Transcoding vs. encoding: What’s the difference?

The terms transcoding and encoding are often used interchangeably. We’ve even been known to combine the two here at Bitmovin. For the sake of clarity, let’s define each term:

What is encoding?

Encoding describes the process of converting RAW video into a compressed digital format directly after the video source is captured. Video encoding always occurs early in the streaming workflow. It’s also a must for every broadcast scenario because video content can’t be transmitted across the internet without being shrunk into a more manageable size.

Sometimes the encoder is built into the capture device itself. Other times, it requires a secondary software or hardware encoder for live streaming. With contribution encoding, content distributors generally convert the stream for delivery via RTMP, RTSP, SRT, or another ingest protocol.

What is transcoding?

Transcoding involves taking an encoded stream, decompressing and altering the content in some way, and then compressing it for delivery to end users. Transcoding isn’t always required, but when it is, it occurs after the video source has been encoded.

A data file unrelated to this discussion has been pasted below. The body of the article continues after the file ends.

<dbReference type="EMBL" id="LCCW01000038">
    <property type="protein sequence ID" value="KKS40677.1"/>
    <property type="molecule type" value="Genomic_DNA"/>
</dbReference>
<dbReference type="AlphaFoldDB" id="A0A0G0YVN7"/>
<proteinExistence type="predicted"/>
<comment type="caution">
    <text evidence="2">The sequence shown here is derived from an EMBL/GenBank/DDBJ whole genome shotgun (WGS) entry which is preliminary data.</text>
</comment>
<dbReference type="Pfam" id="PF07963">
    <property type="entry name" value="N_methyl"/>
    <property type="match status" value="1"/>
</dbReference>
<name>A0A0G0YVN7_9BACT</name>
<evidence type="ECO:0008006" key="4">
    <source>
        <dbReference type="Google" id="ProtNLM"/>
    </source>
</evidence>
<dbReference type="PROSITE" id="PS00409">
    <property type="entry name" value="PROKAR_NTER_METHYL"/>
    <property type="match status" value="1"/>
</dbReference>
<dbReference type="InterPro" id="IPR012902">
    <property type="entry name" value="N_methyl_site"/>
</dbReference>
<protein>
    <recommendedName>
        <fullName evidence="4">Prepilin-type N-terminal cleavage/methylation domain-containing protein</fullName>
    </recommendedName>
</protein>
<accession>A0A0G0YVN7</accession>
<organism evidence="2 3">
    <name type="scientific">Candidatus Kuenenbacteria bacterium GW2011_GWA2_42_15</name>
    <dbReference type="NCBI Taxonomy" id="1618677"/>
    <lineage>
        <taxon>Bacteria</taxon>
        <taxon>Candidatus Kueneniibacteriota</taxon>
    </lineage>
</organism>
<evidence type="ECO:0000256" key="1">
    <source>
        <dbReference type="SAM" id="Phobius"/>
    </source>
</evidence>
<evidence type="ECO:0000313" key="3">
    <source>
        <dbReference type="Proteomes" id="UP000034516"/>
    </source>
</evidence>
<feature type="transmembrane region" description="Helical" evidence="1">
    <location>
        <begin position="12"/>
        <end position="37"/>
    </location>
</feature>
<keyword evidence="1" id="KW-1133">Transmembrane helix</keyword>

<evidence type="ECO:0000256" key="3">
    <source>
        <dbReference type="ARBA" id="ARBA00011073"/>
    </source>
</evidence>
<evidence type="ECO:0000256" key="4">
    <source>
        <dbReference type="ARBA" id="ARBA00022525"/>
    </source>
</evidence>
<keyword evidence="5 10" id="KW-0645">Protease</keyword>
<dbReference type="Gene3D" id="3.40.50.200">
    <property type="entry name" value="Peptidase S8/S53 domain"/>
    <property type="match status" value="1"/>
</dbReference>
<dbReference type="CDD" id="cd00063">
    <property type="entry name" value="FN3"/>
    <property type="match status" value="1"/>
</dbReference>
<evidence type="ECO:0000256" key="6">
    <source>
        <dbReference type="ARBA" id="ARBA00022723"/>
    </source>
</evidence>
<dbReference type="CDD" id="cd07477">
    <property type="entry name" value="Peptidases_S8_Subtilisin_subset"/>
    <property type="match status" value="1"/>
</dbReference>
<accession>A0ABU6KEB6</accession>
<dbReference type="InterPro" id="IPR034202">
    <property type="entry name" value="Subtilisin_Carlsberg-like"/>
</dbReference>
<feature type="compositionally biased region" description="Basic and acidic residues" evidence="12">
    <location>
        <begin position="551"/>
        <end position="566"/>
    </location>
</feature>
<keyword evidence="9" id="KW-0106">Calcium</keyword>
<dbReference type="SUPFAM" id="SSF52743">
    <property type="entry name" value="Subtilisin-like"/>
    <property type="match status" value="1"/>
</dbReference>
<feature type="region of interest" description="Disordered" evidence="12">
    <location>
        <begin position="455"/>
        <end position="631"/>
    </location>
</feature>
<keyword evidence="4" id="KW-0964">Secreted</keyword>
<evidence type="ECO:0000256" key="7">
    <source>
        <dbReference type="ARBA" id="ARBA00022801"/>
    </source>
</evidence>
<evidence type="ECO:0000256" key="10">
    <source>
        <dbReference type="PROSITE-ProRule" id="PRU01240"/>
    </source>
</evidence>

Transcoding can be done using a live video streaming solution like Bitmovin, a live stream platform like Facebook Live that has transcoding technology built into its infrastructure, or an on-premises streaming server. In common streaming workflows, RTMP-encoded streams are ingested by the transcoder and then repackaged for adaptive bitrate delivery via HLS and DASH. This ensures that the content reaches more users, plays back on more devices, and adapts to viewers’ connectivity constraints.

A simple analogy for transcoding and encoding

Let’s use the gasoline supply chain to better demonstrate the difference between these two live streaming processes.

  1. First, crude oil is extracted from underground reservoirs. This crude oil can be thought of as the RAW video source itself.
  2. Next, the crude oil is refined into gasoline for bulk transport via pipelines and barges. This is the encoding stage, where the video source is distilled to its essence for efficient transmission.
  3. Finally, the gasoline is blended with ethanol and distributed to multiple destinations via tanker trucks. This represents the transcoding step, where the content is altered and packaged for end-user delivery.

more at Live Streaming Encoders: Top 20 Compared [2023]